Background: Despite the apparent low incidence of cancer metastatic to the thyroid, autopsy and clinical series suggest it is more common than generally. Although lung, renal, and breast cancer are probably the most common primary sites, a number of cancers have been reported to metastasize to the thyroid synchronously with diagnosis of primary tumor or years after apparently curative treatment. Case presentation: We report a rare case of a hepatocellular carcinoma metasatic to the thyroid. The patient presented seven months after original diagnosis and treatment with hepatic lobectomy with multiple neck lesions producing a mass effect on the trachea and bilateral lymphadenopathy. Fine-needle aspiration revealed highly anaplastic carcinoma, and immunohistochemistry confirmed hepatocellular carcinoma. The patient received total thyroidectomy as palliative therapy because of the presence of multiple recurrent lesions in the liver. Conclusion: Clinicians should consider the possibility of metastatic cancer in each patient who presents with a new thyroid mass, especially those with a history of cancer, however remote. In cases where cytology or histology is not diagnostic, immunohistochemistry may be definitive in making the diagnosis.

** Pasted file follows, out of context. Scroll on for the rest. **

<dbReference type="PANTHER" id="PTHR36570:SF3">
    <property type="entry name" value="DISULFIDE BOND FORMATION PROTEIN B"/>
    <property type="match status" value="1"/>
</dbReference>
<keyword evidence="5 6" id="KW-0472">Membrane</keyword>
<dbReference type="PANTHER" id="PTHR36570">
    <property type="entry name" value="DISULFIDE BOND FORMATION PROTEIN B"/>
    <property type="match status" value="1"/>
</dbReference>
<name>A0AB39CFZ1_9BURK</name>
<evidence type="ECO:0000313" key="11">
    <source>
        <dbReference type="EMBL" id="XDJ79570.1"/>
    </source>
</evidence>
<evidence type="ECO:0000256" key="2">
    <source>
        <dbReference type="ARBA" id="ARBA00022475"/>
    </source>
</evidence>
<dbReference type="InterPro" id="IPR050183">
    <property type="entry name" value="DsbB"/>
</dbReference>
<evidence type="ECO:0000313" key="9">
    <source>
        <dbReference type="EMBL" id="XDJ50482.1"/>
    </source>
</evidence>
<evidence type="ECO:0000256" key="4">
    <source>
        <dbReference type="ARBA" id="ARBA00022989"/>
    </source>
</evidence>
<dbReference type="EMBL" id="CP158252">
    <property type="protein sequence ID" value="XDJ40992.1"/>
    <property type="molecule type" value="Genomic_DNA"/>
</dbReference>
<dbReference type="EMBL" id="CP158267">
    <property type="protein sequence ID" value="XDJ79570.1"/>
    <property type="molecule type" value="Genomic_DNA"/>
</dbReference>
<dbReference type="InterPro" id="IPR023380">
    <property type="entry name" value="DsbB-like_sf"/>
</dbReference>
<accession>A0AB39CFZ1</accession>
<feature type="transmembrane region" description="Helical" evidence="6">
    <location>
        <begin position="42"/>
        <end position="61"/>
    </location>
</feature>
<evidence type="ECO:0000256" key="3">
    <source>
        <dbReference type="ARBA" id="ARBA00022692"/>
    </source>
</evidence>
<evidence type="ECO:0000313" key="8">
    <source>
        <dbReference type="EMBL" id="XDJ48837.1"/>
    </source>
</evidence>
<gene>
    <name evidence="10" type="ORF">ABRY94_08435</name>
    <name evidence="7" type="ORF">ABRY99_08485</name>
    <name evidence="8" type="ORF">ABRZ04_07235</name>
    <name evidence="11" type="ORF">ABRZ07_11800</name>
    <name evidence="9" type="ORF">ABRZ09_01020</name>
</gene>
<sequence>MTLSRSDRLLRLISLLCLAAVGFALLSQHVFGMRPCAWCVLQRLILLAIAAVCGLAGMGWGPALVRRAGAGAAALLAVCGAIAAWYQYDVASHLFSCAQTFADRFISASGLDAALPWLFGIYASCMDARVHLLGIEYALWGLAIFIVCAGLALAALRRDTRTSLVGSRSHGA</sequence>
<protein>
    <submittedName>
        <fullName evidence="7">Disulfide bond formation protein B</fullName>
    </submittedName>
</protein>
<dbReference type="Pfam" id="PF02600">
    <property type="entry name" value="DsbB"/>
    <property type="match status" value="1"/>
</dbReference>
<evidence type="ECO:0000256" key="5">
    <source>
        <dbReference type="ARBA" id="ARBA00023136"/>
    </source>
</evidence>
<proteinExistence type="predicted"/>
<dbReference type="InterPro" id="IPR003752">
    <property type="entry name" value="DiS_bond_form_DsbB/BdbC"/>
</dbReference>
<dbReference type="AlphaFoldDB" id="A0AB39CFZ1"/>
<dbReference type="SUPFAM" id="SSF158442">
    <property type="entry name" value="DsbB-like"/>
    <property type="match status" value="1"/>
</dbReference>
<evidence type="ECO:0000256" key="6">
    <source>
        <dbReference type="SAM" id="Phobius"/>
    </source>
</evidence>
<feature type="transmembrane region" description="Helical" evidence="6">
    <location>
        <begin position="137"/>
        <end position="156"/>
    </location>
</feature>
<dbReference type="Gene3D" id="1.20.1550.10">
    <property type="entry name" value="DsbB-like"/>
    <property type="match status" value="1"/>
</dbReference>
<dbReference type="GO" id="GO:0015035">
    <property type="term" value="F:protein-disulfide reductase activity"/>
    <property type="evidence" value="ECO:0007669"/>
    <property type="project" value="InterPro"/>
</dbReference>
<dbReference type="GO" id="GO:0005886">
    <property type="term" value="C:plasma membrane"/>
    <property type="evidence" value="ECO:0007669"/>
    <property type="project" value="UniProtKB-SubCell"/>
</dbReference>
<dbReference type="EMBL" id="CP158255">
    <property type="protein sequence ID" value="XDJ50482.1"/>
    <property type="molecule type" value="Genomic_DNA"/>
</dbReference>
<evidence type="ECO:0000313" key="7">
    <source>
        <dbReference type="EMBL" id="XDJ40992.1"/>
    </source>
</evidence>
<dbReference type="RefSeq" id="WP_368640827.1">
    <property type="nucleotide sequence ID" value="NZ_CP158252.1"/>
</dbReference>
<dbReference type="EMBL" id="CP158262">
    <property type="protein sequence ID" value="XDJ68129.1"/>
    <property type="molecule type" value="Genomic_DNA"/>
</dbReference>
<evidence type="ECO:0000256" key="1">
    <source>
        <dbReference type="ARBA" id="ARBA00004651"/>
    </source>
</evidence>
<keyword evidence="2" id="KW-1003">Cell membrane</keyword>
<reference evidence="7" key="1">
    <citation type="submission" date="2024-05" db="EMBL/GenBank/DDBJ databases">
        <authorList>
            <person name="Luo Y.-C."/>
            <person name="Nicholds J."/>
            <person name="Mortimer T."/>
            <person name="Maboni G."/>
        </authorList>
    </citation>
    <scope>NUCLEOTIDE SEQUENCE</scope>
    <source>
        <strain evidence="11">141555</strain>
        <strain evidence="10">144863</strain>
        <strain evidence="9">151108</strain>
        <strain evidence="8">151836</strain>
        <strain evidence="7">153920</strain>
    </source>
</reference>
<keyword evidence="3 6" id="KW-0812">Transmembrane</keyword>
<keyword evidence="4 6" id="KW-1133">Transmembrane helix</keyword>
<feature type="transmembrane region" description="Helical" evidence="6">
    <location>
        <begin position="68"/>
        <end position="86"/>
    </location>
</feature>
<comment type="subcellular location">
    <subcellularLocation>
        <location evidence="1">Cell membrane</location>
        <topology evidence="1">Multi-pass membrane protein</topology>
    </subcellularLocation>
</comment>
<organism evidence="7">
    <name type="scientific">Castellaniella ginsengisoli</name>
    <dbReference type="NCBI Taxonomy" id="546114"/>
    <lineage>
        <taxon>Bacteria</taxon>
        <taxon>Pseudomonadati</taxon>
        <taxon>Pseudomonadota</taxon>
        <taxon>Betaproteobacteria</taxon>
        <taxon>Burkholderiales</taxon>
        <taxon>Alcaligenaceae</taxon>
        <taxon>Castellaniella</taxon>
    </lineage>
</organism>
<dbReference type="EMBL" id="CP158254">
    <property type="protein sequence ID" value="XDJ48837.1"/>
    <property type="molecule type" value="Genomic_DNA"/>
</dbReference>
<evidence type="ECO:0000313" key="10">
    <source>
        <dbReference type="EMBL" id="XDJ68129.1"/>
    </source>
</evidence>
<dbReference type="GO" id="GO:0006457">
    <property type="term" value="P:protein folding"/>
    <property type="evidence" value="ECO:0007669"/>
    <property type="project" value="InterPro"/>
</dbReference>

ASJC Scopus subject areas